Tensor trains are breaking the curse of dimensionality
Speaker:Prof. Eugene E. Tyrtyshnikov
Institute of Numerical Mathematics
Russian Academy of Sciences
Date & Time:27 Aug 2009 (Thursday) 10:30 - 11:30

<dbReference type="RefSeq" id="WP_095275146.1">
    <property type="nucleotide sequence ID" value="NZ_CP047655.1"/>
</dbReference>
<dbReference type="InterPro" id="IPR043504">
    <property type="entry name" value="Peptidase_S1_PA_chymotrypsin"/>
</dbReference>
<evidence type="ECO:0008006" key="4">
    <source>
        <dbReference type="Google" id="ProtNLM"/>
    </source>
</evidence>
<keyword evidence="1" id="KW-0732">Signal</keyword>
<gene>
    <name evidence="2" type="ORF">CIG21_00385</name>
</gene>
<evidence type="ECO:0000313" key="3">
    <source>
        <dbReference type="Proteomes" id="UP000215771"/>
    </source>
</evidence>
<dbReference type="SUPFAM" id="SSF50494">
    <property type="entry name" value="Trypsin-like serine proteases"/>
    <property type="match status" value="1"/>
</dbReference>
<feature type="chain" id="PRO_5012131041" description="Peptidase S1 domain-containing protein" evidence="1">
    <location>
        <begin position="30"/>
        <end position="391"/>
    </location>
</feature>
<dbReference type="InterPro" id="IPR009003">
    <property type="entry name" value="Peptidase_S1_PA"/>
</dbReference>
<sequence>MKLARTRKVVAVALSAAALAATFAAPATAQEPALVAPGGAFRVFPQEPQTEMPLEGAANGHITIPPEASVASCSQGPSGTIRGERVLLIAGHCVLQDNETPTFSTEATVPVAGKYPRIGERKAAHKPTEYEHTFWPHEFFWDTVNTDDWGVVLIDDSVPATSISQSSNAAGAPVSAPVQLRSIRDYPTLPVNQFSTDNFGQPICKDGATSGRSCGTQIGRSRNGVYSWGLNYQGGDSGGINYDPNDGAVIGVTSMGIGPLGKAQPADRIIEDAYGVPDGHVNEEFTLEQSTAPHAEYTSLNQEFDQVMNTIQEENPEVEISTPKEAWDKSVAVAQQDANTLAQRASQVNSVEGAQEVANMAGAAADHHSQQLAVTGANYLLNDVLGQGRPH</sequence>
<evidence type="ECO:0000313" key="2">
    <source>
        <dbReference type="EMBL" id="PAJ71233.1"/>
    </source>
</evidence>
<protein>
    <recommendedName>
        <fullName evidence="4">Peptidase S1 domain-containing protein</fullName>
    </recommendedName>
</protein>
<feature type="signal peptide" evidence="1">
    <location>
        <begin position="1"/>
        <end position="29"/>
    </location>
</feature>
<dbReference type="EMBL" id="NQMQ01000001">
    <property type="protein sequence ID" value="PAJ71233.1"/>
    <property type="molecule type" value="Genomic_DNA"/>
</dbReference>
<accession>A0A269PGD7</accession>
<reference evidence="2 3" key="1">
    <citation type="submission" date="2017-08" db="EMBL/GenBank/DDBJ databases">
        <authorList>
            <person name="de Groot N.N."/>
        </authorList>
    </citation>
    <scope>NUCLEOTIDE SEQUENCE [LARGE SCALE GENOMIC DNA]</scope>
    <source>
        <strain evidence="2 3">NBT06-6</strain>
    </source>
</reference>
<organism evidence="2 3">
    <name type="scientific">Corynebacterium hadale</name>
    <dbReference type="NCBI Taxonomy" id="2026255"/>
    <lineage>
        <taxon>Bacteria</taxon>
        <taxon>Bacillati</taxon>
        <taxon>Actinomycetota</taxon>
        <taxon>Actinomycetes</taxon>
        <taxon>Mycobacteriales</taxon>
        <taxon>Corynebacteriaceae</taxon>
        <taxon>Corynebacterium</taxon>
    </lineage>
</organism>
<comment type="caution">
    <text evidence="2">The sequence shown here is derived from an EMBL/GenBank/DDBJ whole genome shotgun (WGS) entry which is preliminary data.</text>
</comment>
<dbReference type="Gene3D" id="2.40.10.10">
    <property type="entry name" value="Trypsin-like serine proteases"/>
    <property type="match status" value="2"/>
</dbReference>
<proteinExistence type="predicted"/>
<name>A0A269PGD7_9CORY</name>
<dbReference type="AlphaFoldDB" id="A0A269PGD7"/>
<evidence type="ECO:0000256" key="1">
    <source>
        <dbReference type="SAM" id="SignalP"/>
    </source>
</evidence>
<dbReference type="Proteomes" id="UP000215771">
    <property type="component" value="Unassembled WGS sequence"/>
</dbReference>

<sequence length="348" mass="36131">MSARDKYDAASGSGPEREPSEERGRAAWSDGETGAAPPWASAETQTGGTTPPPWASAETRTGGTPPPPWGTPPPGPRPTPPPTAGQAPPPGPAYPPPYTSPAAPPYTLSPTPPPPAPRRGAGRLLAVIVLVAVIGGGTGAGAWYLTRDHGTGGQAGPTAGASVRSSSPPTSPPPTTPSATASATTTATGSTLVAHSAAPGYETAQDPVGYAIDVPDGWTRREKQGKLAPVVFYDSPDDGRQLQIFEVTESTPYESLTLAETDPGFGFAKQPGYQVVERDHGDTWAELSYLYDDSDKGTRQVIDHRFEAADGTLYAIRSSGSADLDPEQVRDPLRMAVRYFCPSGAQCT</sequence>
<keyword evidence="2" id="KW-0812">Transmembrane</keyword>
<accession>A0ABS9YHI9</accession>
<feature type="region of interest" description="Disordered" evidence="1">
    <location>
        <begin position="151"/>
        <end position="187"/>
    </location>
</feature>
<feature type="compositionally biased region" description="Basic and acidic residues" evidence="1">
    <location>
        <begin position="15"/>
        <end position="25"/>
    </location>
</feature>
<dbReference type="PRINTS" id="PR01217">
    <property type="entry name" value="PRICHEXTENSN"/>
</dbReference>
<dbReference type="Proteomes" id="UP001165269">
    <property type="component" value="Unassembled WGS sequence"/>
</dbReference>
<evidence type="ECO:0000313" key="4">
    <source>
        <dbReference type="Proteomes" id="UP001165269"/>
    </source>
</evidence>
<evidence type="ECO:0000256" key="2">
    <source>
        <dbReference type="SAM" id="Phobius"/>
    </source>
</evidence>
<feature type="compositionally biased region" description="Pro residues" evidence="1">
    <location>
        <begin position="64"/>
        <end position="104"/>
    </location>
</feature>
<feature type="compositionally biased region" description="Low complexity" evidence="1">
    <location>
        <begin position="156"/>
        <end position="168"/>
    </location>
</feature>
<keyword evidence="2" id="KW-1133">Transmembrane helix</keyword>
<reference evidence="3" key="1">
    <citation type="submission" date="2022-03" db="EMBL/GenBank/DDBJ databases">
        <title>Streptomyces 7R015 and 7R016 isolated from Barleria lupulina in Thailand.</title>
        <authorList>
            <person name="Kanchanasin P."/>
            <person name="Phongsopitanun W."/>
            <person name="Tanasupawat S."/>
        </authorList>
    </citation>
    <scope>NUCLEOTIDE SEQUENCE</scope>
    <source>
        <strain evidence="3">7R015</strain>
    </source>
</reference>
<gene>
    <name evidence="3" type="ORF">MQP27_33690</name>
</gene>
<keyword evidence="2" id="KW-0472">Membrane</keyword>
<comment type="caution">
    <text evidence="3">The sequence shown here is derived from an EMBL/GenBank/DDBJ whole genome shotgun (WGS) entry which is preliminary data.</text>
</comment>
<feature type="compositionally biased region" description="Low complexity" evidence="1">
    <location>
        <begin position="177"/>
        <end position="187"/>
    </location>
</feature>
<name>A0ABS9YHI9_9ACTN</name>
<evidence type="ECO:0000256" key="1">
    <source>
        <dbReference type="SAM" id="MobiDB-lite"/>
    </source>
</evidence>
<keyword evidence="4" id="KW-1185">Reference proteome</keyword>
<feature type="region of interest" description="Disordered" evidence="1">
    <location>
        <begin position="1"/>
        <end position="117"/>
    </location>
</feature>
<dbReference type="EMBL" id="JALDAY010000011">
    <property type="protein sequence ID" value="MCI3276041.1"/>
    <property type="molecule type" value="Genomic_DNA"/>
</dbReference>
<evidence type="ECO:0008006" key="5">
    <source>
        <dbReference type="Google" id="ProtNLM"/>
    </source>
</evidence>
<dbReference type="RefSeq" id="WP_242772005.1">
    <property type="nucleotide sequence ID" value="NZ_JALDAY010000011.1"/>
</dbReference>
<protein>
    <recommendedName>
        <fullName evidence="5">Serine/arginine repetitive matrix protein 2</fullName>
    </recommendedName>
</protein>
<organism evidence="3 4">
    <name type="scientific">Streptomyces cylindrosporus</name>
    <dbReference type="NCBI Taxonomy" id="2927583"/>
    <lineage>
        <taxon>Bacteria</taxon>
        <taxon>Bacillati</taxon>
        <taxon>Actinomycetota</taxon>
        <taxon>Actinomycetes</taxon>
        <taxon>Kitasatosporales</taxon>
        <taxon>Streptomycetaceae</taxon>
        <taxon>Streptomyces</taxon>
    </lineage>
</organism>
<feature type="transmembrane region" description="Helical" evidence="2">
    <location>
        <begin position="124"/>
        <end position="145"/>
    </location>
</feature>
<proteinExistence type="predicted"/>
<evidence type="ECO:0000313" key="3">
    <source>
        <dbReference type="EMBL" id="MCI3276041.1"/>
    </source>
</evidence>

It can be argued that sundry and possibly the better part of modern applications (quantum chemistry, financial models, stochastic PDEs, data mining etc.) give rise to multi-index arrays (tensors) with tens, hundreds or even thousands of indices. The number of indices (axes, ways, dimensions) is called dimensionality. In the physical world it is just 3, but there are important problems where it is even much larger. The curse of dimensionality is sheer appreciation of the fact that the amount of data (all entries of a d-way array) grows exponentially in the number of ways. Such objects cannot be treated directly and require certain low-parametric representations. However, the ubiquitous formats (e.g. canonical and Tucker’s) have serious drawbacks and rather impede large-scale computations in really many dimensions. We discuss new representation and approximation tools based on dimensionality reduction schemes leading to tensor trains (TT decomposition) [1,2,3]. Behind many advantages of tensor trains is that a tensor is seen through nicely structured factorizations of related unfolding matrices. Eventually we enjoy efficient algorithms for basic tensor operations with the complexity linear in the number of indices. These algorithms build upon the TT decomposition and intrinsically possess the robustness of the SVD. Numerical results are given to demonstrate the efficiency of the algorithm.